Monday, 26 October 2020

Auld Will Ritson of Wasdale Head

The Wasdale Head Hotel, owned and extended on by 'Auld Will Ritson'.

William Ritson was born in 1808 at Rowfoot, a small farmhouse at Wasdale Head, and would come to be renowned for his colourful and full life, at the head of that remote Cumbrian valley. He was the son of John and Anne Ritson and little is known of his early life with the exception of one account told in The Penrith Observer newspaper in October 1923, which gives an insight into his mischievous or 'embellishing' character. The young William had been with a friend in the valley when they were looking in a hollow tree for wamp (Cumbrian dialect for wasp) nests. They were accompanied by a  gentleman who was staying in the hamlet and the two boys blocked off the bottom of the hollow with dry grass and sticks for a fire. The other lad scaled the tree and filled the top with sods. Will's companion said, "Mind thoo doesn't set fire till't afooar Ah come doon." This gentleman then winked at Will, who took this as a sign and immediately set the grass and twigs alight. The wasps spewed out of the top, repeatedly stinging his companion, who raced to a nearby stream, immersing himself within its waters for relief against the pain inflicted by the many stings he received! The gentleman was so pleased to have been witness to such sport that he gave the boys half a sovereign; to one (our Will) it was easily earned, to the other, hard earned. In the same newspaper it was said that he could remember being christened and after running away and being dragged back, had threatened  the parson saying, "If thoo does that agean ah'll punch tha", when he had 'sprinkled' him. Many of the tales of his life were from various people who knew him well. John Ritson Whiting, a relative and later landlord of the Hotel, George Seatree, and J. W. Robinson (Robinson's cairn) of Lorton, Reverend John Hodgson of Netherwasdale, and Edwin Waugh, a noted Lancashire poet, were all valuable sources. 

Little is known of his education, but he would come to be a farm boy, husbandman, shepherd, wrestler, and a huntsman for Mr. Rawson of Wasdale Hall and also a Mr. Huddleston. He also was a boatman, guide, innkeeper, and last but by no means least, a humourist. His tales were affectionately known to be 'lies', but told transparently and without malice, to cause astonishment without disgust. Occasionally, when the opportunity presented itself, he would subdue any leg-puller with his even greater tales of happenings in the valley.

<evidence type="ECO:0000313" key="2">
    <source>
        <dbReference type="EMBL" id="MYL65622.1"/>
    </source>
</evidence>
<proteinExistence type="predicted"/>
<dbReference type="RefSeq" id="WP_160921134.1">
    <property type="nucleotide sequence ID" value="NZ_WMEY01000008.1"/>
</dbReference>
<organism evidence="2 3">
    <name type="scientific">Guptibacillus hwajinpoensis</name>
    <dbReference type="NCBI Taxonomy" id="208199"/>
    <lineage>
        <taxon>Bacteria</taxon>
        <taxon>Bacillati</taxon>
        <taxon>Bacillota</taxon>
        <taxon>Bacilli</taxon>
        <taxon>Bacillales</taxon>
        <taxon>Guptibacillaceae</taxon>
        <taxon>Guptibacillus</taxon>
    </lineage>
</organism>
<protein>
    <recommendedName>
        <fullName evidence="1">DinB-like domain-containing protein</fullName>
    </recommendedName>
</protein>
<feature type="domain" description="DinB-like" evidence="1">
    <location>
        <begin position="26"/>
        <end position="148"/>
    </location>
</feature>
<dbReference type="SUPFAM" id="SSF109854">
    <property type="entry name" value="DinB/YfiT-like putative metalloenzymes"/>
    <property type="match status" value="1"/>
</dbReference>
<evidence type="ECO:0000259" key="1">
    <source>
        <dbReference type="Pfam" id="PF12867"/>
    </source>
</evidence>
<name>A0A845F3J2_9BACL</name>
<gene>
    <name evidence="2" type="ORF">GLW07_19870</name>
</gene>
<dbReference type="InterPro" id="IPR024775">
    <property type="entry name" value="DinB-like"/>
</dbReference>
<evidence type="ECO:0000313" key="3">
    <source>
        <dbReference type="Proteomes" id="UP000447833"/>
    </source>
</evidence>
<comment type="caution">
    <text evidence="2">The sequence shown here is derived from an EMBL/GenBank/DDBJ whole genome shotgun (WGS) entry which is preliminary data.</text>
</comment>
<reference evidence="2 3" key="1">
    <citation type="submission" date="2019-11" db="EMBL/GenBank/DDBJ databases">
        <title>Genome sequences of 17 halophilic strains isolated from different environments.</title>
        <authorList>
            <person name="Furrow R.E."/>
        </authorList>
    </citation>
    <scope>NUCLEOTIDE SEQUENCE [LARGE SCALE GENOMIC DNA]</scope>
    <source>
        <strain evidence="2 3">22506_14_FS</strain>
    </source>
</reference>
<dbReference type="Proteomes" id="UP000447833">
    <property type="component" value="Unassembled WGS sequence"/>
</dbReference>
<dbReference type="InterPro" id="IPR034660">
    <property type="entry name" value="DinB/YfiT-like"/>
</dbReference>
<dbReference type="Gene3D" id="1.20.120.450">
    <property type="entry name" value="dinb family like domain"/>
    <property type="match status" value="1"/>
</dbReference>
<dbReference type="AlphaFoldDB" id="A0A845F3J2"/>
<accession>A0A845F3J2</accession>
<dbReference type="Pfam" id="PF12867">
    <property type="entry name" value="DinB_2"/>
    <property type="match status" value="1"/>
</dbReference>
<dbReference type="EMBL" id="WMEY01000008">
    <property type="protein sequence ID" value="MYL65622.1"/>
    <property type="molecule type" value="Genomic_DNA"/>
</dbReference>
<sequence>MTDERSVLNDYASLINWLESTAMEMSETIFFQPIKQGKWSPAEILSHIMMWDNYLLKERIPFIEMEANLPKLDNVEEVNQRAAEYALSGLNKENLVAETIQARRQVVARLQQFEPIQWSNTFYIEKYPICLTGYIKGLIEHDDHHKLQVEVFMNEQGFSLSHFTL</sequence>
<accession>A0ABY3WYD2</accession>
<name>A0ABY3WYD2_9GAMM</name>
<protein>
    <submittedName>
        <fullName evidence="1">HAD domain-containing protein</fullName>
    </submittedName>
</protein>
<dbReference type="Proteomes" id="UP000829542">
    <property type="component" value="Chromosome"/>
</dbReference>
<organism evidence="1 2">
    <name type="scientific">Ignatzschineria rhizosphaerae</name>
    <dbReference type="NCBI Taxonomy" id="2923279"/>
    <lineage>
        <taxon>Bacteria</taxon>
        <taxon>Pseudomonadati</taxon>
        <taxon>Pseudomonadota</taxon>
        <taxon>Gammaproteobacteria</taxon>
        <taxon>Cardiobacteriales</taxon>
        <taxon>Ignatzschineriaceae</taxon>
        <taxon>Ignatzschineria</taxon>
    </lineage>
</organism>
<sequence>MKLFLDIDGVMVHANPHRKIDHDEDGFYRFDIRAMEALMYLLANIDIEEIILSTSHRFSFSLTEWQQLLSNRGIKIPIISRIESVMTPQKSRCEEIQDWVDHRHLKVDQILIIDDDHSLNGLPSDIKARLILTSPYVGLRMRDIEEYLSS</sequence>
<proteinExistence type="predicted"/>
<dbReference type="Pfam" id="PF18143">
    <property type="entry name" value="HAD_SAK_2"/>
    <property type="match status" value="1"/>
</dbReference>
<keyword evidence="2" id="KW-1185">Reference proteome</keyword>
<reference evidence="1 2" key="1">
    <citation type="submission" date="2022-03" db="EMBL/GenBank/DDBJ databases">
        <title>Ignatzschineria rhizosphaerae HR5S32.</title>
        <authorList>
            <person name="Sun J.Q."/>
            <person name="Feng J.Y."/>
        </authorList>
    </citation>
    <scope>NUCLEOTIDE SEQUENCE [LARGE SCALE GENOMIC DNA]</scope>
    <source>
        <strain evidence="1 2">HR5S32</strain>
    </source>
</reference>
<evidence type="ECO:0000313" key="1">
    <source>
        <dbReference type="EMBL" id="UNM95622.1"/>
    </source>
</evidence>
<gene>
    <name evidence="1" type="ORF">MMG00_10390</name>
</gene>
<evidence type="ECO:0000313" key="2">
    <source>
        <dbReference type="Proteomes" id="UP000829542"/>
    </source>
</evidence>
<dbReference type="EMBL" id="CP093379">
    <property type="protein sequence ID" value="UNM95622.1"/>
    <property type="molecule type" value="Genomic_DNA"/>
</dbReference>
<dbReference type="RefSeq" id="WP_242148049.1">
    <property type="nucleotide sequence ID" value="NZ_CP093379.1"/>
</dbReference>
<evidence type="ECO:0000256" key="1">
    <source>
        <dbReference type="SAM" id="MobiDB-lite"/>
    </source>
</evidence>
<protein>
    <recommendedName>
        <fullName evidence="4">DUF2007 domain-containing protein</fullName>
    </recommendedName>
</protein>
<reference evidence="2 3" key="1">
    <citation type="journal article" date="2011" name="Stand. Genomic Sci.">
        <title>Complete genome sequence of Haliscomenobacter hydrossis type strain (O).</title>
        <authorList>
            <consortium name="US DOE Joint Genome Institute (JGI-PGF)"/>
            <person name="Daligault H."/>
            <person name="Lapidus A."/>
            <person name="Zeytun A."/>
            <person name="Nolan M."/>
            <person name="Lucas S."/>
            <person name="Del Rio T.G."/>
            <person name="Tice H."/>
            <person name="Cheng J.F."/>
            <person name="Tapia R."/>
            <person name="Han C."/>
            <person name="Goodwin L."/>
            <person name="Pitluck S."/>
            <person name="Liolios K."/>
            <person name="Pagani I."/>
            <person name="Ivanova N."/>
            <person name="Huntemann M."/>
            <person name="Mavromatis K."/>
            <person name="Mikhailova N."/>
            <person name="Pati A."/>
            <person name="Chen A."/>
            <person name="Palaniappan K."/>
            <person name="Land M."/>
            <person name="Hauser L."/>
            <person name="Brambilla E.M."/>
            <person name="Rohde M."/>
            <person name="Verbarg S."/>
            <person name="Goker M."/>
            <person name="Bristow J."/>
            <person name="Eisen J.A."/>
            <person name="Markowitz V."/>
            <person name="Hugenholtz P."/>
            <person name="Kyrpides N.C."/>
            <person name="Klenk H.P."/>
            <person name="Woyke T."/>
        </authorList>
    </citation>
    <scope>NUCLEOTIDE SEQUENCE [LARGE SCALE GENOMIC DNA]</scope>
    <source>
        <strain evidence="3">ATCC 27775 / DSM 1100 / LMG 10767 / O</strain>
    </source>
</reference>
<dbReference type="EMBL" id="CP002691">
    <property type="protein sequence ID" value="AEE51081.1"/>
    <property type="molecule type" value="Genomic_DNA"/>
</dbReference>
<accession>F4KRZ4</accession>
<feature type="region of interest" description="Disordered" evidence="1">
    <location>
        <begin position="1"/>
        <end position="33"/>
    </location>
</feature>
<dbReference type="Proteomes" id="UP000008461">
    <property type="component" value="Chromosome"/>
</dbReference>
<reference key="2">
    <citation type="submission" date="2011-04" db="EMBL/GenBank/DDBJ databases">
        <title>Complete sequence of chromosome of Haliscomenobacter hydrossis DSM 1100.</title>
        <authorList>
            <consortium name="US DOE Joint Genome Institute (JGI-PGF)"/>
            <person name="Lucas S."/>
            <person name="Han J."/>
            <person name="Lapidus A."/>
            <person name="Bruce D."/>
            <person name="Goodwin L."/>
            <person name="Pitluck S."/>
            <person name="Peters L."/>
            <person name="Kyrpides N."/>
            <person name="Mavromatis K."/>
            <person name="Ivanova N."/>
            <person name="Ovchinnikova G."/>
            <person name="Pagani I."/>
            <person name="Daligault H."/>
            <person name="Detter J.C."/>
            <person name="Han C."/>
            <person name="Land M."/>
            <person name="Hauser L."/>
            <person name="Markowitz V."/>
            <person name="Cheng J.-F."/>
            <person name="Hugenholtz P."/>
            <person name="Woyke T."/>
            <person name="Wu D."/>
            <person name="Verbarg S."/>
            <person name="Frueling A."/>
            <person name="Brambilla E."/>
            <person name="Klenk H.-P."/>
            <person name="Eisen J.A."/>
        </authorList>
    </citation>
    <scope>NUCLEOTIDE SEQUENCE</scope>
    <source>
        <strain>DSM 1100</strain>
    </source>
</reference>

He appeared in a wrestling match at Eskdale Sports and Fair in September 1829, so would have been 21 years old. He won, or 'stood', in the first 5 rounds, the 6th was the final and he found himself pitted against a George Addison; he stood in that round also and won the wrestling bout. Wrestling was part of his early life and he was a formidable foe. At the Keswick Sports of August 1831, he was not as fortunate, however; he progressed to the creditable third rounds in two events on the first and second days.

William married Dinah Fletcher, of Netherwasdale, and they had two sons, John (born 1836), and William (born in the first quarter of 1844).

In October 1849 a tour had been done by antiquity historians of West Cumberland and they required a guide with a great knowledge of the area. That guide was William and he led them through the Netherwasdale area, informing them that the confluence of the Bleng and the Irt was known to him as King's Camp from his early hunting days. Checks of historical maps by the antiquarians confirmed this. It showed William to have that local knowledge, invaluable for a such a group of researchers and an ideal place for some form of camp for protection of the valleys in more ancient and violent times.

The first reference that can be discovered to 'The Wastwater Hotel' was a fine dinner provided in April 1862 at the end of a fox hunt in the area, Mrs. Ritson's cooking being heartily recommended. In Whitehaven Archives there is reference to a visitors book at Row Foot (the original farm name) dating from 1857 to 1863. One would expect this to be the origins of the inn, then hotel, and it seems perfectly feasible that the business started firstly as what is now called a 'Bed and Breakfast', but expanded to be the renowned inn. Notable visitors listed for long periods are those academics of Oxbridge Colleges. William's father John died there on Wednesday 16th October 1867 at the age of 82. There are some references that the inn was initially called The Huntsman Inn, although the names seem to move equally between those two names and The Wasdale Head Hotel. It seems that Will, being a shrewd businessman, saw a developing opportunity with the tourists that would visit the area and Wasdale contained the highest mountain, the deepest lake, albeit the remotest of valleys. The establishment became a mecca for the new breed of climbers who would come to flock to the area, with easy access to the climbs of Great Gable, Pillar Rock, and the Scafells. These men were either noted within society, or of influence within the universities and connections in the press of the time. Through this, it is not difficult to surmise that The Wasdale Hotel and its strong characterised landlord, came to be renowned throughout the nation. Of Will himself, he saw no purpose in this new sport of climbing and would advise customers that it was a sure enough way to obtain a broken neck for their troubles; however, he still made a profit from their ill-judged passion.

William was a farmer and a huntsman and one would expect that combination would bring about a wish to exterminate any fox he would come upon, but that was not the case and he displayed a human aspect to his character. In February 1863 it was known that running about his yard was a tame full grown fox, previously thought to be an impossible feat for such a wild animal. It moved freely among his foxhounds, which he kept a small pack of. One can only assume he had raised it from a cub, perhaps following the death of its mother in a hunt. This scratch pack of hounds was said to have been the beginnings of the famous Eskdale and Ennerdale pack.